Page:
September 13, 2012
The first was on the Poets Train from Canberra. Four leisurely hours to take in the scenery, to read, to compose a poem (we read out our efforts every hour). Arrival at the beautiful Central Station where we read to ourselves again, and a couple of punters.
The next day we read at The State Library. Here I am doing just that, in a photograph taken by K.A. Rees. (Note the staring into the middle distance):
And that night we read at the Friend in Hand pub in Glebe, where a cockatoo, George, chats to the customers. I chatted to Martin Langford, whose vocabulary is much greater than George’s. (No offence George!)
And in between, I enjoyed all Glebe has to offer. Interesting food, cheaper than in Canberra. The big vegan breakfast at Badde Manors, for example. Lying on a chaise longue that was used as a prop in the film Moulin Rouge, writing a review. Drinking wine. Longing for the ability to stay in that fair city. Sigh. As usual, I found myself looking at real estate agents’ windows, doing very unpoetic calculations.
Then four hours back, dozing and composing on the Sunday.
And today? (That’ll be yesterday by the time I post this.) Up to Sydney again in 23 minutes by plane. Barely up before you’re down; the landscape something to get over rather than through. State Library again, where I was lucky enough to pick up a third prize in the Society of Women Writers poetry competition, judged by Judith Beveridge, for my poem ‘A brief history of fun’. Judith gave a wonderful seminar focussing on sound in poetry, and although her ideas are quite different from mine, I left feeling inspired. There was a haiku/ haibun/tanka reading. There was Mark Tredinnick, although I had to leave his PowerPoint talk early to catch the flight home. A fire siren test provided the ideal moment for slipping out.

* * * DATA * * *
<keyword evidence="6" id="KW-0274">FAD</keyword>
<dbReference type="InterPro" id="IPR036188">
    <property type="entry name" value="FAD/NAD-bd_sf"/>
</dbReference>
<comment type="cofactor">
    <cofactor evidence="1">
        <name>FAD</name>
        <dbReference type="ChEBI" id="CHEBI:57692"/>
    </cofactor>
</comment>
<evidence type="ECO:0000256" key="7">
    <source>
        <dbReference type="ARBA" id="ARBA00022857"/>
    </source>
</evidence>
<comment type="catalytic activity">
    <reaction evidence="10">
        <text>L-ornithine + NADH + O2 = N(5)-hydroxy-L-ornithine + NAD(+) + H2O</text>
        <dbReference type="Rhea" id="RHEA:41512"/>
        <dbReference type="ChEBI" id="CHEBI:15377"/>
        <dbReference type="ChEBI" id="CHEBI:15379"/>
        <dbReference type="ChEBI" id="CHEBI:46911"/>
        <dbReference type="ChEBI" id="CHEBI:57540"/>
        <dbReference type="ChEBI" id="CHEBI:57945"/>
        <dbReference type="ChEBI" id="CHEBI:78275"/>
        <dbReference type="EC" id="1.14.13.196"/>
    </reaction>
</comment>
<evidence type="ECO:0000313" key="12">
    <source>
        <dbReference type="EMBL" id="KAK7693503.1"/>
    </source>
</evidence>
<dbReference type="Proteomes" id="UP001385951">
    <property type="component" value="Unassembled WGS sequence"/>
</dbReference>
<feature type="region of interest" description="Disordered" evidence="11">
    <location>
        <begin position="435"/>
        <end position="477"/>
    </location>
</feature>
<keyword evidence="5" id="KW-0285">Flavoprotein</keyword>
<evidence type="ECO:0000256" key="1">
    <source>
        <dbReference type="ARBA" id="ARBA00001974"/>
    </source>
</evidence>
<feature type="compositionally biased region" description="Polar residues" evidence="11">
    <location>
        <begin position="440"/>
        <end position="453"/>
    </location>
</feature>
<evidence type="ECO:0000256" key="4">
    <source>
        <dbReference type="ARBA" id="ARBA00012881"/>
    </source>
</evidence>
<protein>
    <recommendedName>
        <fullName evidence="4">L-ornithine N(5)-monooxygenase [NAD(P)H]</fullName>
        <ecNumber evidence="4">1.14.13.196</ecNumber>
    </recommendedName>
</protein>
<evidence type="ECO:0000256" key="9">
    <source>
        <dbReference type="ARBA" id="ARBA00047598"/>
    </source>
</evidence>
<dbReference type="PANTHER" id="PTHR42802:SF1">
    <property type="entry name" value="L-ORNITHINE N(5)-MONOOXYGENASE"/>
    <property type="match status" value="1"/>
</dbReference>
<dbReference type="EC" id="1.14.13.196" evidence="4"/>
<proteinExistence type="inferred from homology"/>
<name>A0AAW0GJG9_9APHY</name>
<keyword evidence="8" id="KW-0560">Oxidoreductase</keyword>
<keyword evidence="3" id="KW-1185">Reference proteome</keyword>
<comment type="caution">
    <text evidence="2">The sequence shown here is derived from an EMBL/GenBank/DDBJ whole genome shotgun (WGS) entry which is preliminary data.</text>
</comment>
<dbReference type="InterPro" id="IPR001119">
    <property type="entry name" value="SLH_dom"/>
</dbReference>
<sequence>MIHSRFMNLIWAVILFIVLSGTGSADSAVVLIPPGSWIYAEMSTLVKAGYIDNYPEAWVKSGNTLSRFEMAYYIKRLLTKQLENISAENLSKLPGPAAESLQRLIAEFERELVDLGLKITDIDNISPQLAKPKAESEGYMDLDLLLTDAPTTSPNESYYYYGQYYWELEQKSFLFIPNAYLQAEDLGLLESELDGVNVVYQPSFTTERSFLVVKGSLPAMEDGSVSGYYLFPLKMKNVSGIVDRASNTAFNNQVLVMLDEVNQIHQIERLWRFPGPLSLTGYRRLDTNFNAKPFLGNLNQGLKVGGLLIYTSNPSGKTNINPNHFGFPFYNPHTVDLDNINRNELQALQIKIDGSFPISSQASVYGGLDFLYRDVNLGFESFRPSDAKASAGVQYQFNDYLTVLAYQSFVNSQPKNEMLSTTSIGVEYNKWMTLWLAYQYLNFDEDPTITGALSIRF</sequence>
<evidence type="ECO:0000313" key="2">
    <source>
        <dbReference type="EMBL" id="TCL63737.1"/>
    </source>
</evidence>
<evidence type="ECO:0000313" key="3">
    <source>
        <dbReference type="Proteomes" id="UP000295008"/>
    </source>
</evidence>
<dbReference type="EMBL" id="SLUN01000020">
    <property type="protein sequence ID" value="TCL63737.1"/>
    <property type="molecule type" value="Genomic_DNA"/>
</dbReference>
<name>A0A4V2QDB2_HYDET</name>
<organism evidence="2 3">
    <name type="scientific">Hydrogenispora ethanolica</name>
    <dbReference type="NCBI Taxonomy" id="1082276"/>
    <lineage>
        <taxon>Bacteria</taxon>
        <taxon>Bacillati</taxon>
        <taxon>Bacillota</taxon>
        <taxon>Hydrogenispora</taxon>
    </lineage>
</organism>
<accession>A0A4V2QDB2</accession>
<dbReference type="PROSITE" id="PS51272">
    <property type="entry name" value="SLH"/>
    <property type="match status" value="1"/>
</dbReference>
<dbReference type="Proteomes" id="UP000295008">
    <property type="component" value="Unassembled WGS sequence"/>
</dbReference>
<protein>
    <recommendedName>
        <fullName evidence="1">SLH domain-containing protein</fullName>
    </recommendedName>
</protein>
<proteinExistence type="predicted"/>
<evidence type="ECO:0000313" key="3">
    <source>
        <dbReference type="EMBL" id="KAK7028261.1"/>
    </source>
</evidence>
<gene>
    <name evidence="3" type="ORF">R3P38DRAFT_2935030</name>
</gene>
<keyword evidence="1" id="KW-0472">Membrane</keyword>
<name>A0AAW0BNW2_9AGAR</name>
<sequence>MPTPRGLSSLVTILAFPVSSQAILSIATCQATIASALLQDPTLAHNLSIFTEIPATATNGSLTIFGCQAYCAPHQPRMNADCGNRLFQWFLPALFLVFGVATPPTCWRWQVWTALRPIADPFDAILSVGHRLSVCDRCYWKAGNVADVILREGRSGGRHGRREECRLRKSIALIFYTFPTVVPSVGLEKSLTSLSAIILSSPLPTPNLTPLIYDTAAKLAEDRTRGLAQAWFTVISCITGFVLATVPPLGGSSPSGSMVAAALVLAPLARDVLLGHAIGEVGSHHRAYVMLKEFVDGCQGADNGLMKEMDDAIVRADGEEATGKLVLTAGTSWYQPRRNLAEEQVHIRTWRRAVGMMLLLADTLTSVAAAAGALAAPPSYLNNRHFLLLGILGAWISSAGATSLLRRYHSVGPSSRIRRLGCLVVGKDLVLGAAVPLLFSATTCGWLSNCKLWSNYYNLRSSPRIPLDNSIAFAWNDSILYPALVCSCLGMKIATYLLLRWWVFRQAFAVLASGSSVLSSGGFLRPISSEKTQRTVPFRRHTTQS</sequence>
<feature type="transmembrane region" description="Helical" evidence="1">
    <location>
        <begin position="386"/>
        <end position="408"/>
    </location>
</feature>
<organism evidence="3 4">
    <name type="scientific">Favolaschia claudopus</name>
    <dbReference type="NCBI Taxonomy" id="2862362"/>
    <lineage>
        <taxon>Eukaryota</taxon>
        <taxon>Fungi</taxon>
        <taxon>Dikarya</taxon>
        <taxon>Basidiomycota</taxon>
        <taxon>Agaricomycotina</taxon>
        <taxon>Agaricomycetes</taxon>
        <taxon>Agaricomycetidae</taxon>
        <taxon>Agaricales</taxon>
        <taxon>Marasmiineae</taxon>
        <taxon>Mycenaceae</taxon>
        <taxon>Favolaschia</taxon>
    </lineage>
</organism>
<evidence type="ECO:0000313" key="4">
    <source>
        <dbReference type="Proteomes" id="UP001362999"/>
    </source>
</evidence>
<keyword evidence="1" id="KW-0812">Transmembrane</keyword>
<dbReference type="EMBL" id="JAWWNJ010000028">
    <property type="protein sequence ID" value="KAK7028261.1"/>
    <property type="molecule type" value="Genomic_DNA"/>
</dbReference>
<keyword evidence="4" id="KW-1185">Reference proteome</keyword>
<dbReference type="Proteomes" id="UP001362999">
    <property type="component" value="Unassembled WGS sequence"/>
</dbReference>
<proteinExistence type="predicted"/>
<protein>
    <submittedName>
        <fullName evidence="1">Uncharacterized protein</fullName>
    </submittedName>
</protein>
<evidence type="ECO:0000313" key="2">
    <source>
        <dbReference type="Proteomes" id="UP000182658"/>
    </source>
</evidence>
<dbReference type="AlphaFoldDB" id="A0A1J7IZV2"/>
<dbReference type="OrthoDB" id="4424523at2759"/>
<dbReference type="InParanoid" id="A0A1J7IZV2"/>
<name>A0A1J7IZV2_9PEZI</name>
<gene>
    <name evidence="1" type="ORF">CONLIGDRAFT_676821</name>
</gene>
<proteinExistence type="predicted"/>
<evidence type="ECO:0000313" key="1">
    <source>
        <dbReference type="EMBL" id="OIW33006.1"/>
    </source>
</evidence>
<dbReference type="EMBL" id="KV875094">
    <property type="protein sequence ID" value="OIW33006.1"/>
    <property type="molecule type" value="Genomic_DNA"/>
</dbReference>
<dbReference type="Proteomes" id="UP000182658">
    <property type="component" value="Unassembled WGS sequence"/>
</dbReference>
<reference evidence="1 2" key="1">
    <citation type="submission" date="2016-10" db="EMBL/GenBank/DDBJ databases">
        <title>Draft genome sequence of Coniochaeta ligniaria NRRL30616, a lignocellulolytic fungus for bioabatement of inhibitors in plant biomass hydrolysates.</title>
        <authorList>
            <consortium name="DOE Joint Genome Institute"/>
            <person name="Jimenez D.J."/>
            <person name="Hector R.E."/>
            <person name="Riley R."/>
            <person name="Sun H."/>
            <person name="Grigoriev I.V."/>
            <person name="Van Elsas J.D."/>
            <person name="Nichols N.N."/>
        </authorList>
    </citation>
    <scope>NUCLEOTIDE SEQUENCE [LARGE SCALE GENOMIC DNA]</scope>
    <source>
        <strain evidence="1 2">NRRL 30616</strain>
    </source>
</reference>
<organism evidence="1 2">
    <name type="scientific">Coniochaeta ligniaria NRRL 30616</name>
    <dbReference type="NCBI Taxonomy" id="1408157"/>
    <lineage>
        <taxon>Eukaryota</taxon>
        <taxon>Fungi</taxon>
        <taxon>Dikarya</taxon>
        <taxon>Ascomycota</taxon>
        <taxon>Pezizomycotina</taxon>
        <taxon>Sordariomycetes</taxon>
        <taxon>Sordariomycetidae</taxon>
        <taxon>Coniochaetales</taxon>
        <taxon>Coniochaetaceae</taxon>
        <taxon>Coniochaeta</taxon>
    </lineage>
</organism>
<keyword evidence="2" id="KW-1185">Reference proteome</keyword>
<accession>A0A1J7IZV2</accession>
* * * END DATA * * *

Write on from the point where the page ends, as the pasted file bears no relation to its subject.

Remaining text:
Throwing steel through air
We scorch the sky
Now I’m in pre book-launch mode! Radio interview on Friday on local station ArtSound. But I am haunted by a most beautiful spirit at the moment.
A ghost called Sydney
Lithe warm and lively
Winding me back home
Home that is, to a city I have never lived in. And against whose inducements I must block my ears, and tie myself to the cold mast of common sense.
Also known as Canberra.
I’ll love it again in a few days, but I have to learn to do so again.
September 3, 2012
In the pub
Wedges of moon
float in my glass
sky lemon stings
Vodka ice glass
nine tenths hide below
sour head nods in shame
beer swims laps
Salt chips taste
absent smoke plumes
long since flown
After a day where my car broke down, necessitating a service call to the NRMA and a tow truck, I think a drink or two is called for. At least I was wearing flat shoes today, so I could walk home after sending my daughter in a taxi to school! I’ll have to get stuck in at the poem mines to pay for the repairs. About 200 years’ poetry should do it.
*If New Zealand poets are the same as Australian poets, I am just being polite here.
And here’s the official launch invitation for Triptych Poets Issue Three, of which I am one-third:
April 29, 2012
The Canberra based publishers Blemish Books have just announced the line-up for the third edition of their Triptych Poets series. The poets to be published are Joan Kerr, Joshua Inman, and myself. This is terrific news, and I am so pleased to be published by a relatively new Canberra publisher.
I am not very familiar with the work of the other two poets, and intend to do a bit of Googling. One of the strengths of this series is how an unintended conversation between the different poets making up each triptych can sometimes be detected, murmuring away just below the surface. Such strange resonance is a good thing, as is the chance for the reader to explore three poets in some depth.
My suite within the triptych is called Selection Criteria for Death. The book should be out in September.